Nuclear plant safetyPart Two: NNSA and private contractors’ “nuclear safety culture” responsible for Y-12 security breach?

By Robert Lee Maril and Rachael Lee

Published 21 December 2012

After Sister Susan Rice, age 82, and two other senior confederates allegedly broke into the Y-12 National Security Complex at Oak Ridge, Tennessee on 28 July 28th, initial spin on the breach at this highly secured facility focused upon blaming a lone security guard;the security breach at Y-12, however, should be more accurately understood as revealing a more systemic flaw: the breach was not the fault of a single guard, but as a security failure similar to other failures in a number of facilities under the purview of the National Nuclear Security Administration (NNSA) experiencing repeated security and safety lapses

Robert Lee Maril, director of the Center for Diversity and Inequality Research at ECU // Source: ecu.edu

After Sister Susan Rice, age 82, and two other senior confederates allegedly broke into the Y-12 National Security Complex at Oak Ridge, Tennessee on 28 July, initial spin on the breach at this highly secured facility focused upon blaming a lone security guard.  A subsequent report by Gregory H. Friedman, Inspector General of the Department of Energy, took a shotgun approach, blaming malfunctioning security equipment, the failures of Y-12 contractor for security personnel, WSI-Oakridge, and B&W Y-12 which was in charge of management and operation.)

It was the security guard who first arrested Sister Rice and her two accomplices, however, who was immediately identified by name and fired.  This in spite of the fact that the Y-12 nuclear facility is described as, “…an extensive security mechanism that relies on well-trained and extensively equipped protective force, advanced technology, and a variety of physical fortifications.”.  Annual security costs at Y-12 are $150 million.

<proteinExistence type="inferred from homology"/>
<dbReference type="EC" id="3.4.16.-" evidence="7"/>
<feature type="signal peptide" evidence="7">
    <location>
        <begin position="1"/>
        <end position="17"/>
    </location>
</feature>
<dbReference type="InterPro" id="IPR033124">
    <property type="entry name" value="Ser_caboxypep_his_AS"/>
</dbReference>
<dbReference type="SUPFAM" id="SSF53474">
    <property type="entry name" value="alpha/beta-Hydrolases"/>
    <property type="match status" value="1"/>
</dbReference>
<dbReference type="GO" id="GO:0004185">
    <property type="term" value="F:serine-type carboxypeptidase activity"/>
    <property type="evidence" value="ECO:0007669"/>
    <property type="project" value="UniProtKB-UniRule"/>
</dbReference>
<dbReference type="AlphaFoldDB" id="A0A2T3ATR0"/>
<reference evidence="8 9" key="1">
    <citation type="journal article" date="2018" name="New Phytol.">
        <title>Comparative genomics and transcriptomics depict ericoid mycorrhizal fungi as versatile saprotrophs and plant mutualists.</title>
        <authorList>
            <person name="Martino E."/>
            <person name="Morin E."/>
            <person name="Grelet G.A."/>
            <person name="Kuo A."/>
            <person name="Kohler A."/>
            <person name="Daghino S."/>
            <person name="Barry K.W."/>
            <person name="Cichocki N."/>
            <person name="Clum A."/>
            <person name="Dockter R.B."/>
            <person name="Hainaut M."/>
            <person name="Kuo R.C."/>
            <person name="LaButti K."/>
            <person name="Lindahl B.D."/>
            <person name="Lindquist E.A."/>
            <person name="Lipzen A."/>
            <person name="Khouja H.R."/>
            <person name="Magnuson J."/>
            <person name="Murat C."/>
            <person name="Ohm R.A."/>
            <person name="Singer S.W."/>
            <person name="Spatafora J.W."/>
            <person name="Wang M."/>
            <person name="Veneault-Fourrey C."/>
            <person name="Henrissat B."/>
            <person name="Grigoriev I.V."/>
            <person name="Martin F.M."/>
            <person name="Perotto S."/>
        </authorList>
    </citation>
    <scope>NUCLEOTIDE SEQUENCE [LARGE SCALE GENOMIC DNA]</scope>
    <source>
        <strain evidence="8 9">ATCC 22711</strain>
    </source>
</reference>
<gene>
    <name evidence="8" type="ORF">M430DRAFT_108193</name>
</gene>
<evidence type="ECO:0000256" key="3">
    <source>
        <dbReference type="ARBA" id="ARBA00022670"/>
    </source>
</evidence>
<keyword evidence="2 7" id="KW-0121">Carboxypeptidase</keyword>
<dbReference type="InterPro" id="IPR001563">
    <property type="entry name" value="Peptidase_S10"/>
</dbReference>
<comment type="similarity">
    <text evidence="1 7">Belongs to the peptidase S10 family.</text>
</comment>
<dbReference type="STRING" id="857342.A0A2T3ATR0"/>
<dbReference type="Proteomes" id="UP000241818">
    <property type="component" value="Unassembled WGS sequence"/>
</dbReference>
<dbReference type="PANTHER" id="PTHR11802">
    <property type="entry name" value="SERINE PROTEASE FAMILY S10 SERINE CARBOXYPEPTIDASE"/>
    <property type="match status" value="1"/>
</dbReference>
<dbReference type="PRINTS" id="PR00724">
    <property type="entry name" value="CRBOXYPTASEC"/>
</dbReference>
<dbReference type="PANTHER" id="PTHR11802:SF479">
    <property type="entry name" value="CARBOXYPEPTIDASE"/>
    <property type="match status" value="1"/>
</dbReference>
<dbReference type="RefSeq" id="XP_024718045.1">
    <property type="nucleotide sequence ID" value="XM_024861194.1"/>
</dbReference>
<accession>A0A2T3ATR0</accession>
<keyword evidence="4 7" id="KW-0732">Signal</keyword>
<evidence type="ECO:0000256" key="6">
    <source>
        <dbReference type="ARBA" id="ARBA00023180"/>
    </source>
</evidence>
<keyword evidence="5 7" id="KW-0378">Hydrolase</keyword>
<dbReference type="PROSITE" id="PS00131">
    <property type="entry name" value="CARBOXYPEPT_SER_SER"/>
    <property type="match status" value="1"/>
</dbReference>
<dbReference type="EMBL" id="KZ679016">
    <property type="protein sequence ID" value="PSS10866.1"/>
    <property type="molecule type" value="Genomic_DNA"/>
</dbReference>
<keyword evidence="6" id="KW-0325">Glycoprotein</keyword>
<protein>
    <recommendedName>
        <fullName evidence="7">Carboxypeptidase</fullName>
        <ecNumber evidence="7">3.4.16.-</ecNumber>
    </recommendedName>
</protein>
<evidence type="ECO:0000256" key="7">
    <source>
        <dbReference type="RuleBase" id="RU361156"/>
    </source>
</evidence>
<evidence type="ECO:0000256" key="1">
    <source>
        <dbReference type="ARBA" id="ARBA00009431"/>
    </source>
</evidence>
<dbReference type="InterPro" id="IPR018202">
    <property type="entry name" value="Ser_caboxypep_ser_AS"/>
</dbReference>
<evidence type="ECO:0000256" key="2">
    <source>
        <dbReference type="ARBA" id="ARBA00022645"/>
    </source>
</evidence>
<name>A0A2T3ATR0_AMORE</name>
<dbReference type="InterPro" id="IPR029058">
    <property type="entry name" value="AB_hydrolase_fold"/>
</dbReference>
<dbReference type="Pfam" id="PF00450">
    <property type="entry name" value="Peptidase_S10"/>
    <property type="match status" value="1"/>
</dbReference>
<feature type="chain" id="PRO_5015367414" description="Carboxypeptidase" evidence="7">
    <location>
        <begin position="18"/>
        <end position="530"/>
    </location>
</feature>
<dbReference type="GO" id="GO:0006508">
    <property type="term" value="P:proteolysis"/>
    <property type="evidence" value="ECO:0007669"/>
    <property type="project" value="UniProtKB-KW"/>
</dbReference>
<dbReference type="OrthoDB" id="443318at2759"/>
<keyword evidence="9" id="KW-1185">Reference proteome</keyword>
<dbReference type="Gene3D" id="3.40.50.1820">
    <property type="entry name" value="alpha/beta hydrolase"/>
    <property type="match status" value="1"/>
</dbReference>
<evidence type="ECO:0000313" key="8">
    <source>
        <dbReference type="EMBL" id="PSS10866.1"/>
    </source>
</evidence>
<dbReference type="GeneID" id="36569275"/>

The security breach at Y-12 is more accurately understood not as the fault of a single guard, but as one among a number of facilities under the purview of the National Nuclear Security Administration (NNSA) experiencing repeated security and safety lapses (see Lee Maril, “Lessons learned: Cheech and Chong at the Y-12 security breach,” HSNW, 21 September 2012).  .  The NNSA, a semi-autonomous agency created by Congress in 2000 to address serious issues that the DOE was unable to resolve, is also responsible for cost and schedule overruns by private contractors.

Since the inception of NNSA, according to testimony and reports from the Government Accountability Office (GAO), the working relationship between the private contractors hired by NNSA and the NNSA itself has been a primary locus of systemic problems regarding security and safety (Observations on NNSA’s Management and Oversight of the Nuclear Security Enterprise, Statement of Gene Aloise, Director Natural Resources and Environment, United States Government Accountability Office, GAO-12-473T, 2/16/12).

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